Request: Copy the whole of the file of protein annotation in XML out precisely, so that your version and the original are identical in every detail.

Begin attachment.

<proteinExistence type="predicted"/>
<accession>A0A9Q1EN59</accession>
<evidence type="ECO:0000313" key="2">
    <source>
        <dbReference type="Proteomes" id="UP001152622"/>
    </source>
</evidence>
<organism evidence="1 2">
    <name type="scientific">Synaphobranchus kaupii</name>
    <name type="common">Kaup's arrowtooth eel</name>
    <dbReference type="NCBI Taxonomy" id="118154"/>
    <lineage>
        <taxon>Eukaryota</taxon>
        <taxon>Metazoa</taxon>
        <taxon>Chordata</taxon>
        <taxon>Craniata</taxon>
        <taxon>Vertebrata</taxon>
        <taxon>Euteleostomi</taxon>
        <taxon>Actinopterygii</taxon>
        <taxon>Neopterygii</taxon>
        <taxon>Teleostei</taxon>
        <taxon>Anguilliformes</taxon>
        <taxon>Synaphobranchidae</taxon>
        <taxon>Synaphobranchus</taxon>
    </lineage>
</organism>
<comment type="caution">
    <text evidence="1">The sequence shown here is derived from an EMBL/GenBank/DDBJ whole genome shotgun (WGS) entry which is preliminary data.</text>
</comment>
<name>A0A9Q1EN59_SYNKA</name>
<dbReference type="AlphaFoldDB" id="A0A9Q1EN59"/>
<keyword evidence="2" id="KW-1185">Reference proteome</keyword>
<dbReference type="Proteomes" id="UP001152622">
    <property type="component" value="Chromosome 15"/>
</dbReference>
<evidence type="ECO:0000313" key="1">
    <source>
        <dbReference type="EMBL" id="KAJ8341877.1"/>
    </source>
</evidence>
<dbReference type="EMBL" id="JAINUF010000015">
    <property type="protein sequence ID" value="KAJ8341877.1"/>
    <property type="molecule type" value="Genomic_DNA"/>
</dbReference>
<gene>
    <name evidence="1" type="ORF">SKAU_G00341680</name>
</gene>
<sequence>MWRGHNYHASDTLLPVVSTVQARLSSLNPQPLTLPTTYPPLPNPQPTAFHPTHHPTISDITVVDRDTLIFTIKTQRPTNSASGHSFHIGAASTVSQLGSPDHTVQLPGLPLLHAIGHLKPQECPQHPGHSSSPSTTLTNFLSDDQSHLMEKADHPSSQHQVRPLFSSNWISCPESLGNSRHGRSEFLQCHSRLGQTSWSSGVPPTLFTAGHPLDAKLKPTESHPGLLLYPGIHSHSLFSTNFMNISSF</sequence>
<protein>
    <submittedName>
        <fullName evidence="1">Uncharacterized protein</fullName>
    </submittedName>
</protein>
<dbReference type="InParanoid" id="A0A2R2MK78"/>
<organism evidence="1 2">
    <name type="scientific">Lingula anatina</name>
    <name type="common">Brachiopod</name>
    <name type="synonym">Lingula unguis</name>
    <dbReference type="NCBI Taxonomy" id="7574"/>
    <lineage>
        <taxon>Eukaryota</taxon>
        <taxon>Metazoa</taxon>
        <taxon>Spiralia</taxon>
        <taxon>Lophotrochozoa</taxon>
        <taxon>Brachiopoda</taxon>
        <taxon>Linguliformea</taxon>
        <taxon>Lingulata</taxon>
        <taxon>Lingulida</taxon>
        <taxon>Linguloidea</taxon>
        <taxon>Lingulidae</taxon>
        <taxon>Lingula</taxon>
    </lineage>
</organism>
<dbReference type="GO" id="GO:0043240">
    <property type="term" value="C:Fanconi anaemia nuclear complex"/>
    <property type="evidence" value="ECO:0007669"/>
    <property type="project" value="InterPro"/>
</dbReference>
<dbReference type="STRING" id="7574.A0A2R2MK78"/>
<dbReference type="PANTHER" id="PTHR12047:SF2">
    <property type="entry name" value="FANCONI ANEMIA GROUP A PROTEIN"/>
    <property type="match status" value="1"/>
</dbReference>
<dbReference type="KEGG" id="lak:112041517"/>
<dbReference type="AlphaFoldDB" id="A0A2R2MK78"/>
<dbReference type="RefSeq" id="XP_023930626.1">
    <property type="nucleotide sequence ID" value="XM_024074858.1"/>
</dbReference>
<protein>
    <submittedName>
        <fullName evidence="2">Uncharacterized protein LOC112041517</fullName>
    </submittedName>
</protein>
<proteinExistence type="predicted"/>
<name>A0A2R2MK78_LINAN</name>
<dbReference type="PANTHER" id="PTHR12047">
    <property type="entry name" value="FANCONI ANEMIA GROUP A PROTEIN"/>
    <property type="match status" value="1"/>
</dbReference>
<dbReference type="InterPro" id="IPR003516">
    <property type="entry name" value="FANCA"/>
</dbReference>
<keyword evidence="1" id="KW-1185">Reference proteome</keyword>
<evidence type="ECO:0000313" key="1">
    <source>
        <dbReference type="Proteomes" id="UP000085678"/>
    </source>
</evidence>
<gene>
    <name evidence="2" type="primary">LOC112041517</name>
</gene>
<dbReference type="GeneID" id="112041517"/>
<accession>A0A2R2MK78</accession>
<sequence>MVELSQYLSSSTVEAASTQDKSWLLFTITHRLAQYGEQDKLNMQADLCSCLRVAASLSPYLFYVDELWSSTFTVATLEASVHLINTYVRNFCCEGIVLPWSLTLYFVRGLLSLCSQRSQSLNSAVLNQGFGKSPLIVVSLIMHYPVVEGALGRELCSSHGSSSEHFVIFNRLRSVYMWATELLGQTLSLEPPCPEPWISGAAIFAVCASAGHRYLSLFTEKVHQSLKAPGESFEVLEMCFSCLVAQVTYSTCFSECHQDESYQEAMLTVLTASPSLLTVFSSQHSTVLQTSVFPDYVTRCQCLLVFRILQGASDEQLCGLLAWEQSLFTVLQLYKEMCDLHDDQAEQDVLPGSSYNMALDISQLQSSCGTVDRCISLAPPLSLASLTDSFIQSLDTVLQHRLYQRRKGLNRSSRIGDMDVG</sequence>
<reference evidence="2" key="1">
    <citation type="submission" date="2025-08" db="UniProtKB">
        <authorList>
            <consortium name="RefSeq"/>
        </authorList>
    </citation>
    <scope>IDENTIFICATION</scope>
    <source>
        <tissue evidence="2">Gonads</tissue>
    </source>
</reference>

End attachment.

<proteinExistence type="predicted"/>
<accession>A0A9Q1EN59</accession>
<evidence type="ECO:0000313" key="2">
    <source>
        <dbReference type="Proteomes" id="UP001152622"/>
    </source>
</evidence>
<organism evidence="1 2">
    <name type="scientific">Synaphobranchus kaupii</name>
    <name type="common">Kaup's arrowtooth eel</name>
    <dbReference type="NCBI Taxonomy" id="118154"/>
    <lineage>
        <taxon>Eukaryota</taxon>
        <taxon>Metazoa</taxon>
        <taxon>Chordata</taxon>
        <taxon>Craniata</taxon>
        <taxon>Vertebrata</taxon>
        <taxon>Euteleostomi</taxon>
        <taxon>Actinopterygii</taxon>
        <taxon>Neopterygii</taxon>
        <taxon>Teleostei</taxon>
        <taxon>Anguilliformes</taxon>
        <taxon>Synaphobranchidae</taxon>
        <taxon>Synaphobranchus</taxon>
    </lineage>
</organism>
<comment type="caution">
    <text evidence="1">The sequence shown here is derived from an EMBL/GenBank/DDBJ whole genome shotgun (WGS) entry which is preliminary data.</text>
</comment>
<name>A0A9Q1EN59_SYNKA</name>
<dbReference type="AlphaFoldDB" id="A0A9Q1EN59"/>
<keyword evidence="2" id="KW-1185">Reference proteome</keyword>
<dbReference type="Proteomes" id="UP001152622">
    <property type="component" value="Chromosome 15"/>
</dbReference>
<evidence type="ECO:0000313" key="1">
    <source>
        <dbReference type="EMBL" id="KAJ8341877.1"/>
    </source>
</evidence>
<dbReference type="EMBL" id="JAINUF010000015">
    <property type="protein sequence ID" value="KAJ8341877.1"/>
    <property type="molecule type" value="Genomic_DNA"/>
</dbReference>
<gene>
    <name evidence="1" type="ORF">SKAU_G00341680</name>
</gene>
<sequence>MWRGHNYHASDTLLPVVSTVQARLSSLNPQPLTLPTTYPPLPNPQPTAFHPTHHPTISDITVVDRDTLIFTIKTQRPTNSASGHSFHIGAASTVSQLGSPDHTVQLPGLPLLHAIGHLKPQECPQHPGHSSSPSTTLTNFLSDDQSHLMEKADHPSSQHQVRPLFSSNWISCPESLGNSRHGRSEFLQCHSRLGQTSWSSGVPPTLFTAGHPLDAKLKPTESHPGLLLYPGIHSHSLFSTNFMNISSF</sequence>
<protein>
    <submittedName>
        <fullName evidence="1">Uncharacterized protein</fullName>
    </submittedName>
</protein>
<dbReference type="InParanoid" id="A0A2R2MK78"/>
<organism evidence="1 2">
    <name type="scientific">Lingula anatina</name>
    <name type="common">Brachiopod</name>
    <name type="synonym">Lingula unguis</name>
    <dbReference type="NCBI Taxonomy" id="7574"/>
    <lineage>
        <taxon>Eukaryota</taxon>
        <taxon>Metazoa</taxon>
        <taxon>Spiralia</taxon>
        <taxon>Lophotrochozoa</taxon>
        <taxon>Brachiopoda</taxon>
        <taxon>Linguliformea</taxon>
        <taxon>Lingulata</taxon>
        <taxon>Lingulida</taxon>
        <taxon>Linguloidea</taxon>
        <taxon>Lingulidae</taxon>
        <taxon>Lingula</taxon>
    </lineage>
</organism>
<dbReference type="GO" id="GO:0043240">
    <property type="term" value="C:Fanconi anaemia nuclear complex"/>
    <property type="evidence" value="ECO:0007669"/>
    <property type="project" value="InterPro"/>
</dbReference>
<dbReference type="STRING" id="7574.A0A2R2MK78"/>
<dbReference type="PANTHER" id="PTHR12047:SF2">
    <property type="entry name" value="FANCONI ANEMIA GROUP A PROTEIN"/>
    <property type="match status" value="1"/>
</dbReference>
<dbReference type="KEGG" id="lak:112041517"/>
<dbReference type="AlphaFoldDB" id="A0A2R2MK78"/>
<dbReference type="RefSeq" id="XP_023930626.1">
    <property type="nucleotide sequence ID" value="XM_024074858.1"/>
</dbReference>
<protein>
    <submittedName>
        <fullName evidence="2">Uncharacterized protein LOC112041517</fullName>
    </submittedName>
</protein>
<proteinExistence type="predicted"/>
<name>A0A2R2MK78_LINAN</name>
<dbReference type="PANTHER" id="PTHR12047">
    <property type="entry name" value="FANCONI ANEMIA GROUP A PROTEIN"/>
    <property type="match status" value="1"/>
</dbReference>
<dbReference type="InterPro" id="IPR003516">
    <property type="entry name" value="FANCA"/>
</dbReference>
<keyword evidence="1" id="KW-1185">Reference proteome</keyword>
<evidence type="ECO:0000313" key="1">
    <source>
        <dbReference type="Proteomes" id="UP000085678"/>
    </source>
</evidence>
<gene>
    <name evidence="2" type="primary">LOC112041517</name>
</gene>
<dbReference type="GeneID" id="112041517"/>
<accession>A0A2R2MK78</accession>
<sequence>MVELSQYLSSSTVEAASTQDKSWLLFTITHRLAQYGEQDKLNMQADLCSCLRVAASLSPYLFYVDELWSSTFTVATLEASVHLINTYVRNFCCEGIVLPWSLTLYFVRGLLSLCSQRSQSLNSAVLNQGFGKSPLIVVSLIMHYPVVEGALGRELCSSHGSSSEHFVIFNRLRSVYMWATELLGQTLSLEPPCPEPWISGAAIFAVCASAGHRYLSLFTEKVHQSLKAPGESFEVLEMCFSCLVAQVTYSTCFSECHQDESYQEAMLTVLTASPSLLTVFSSQHSTVLQTSVFPDYVTRCQCLLVFRILQGASDEQLCGLLAWEQSLFTVLQLYKEMCDLHDDQAEQDVLPGSSYNMALDISQLQSSCGTVDRCISLAPPLSLASLTDSFIQSLDTVLQHRLYQRRKGLNRSSRIGDMDVG</sequence>
<reference evidence="2" key="1">
    <citation type="submission" date="2025-08" db="UniProtKB">
        <authorList>
            <consortium name="RefSeq"/>
        </authorList>
    </citation>
    <scope>IDENTIFICATION</scope>
    <source>
        <tissue evidence="2">Gonads</tissue>
    </source>
</reference>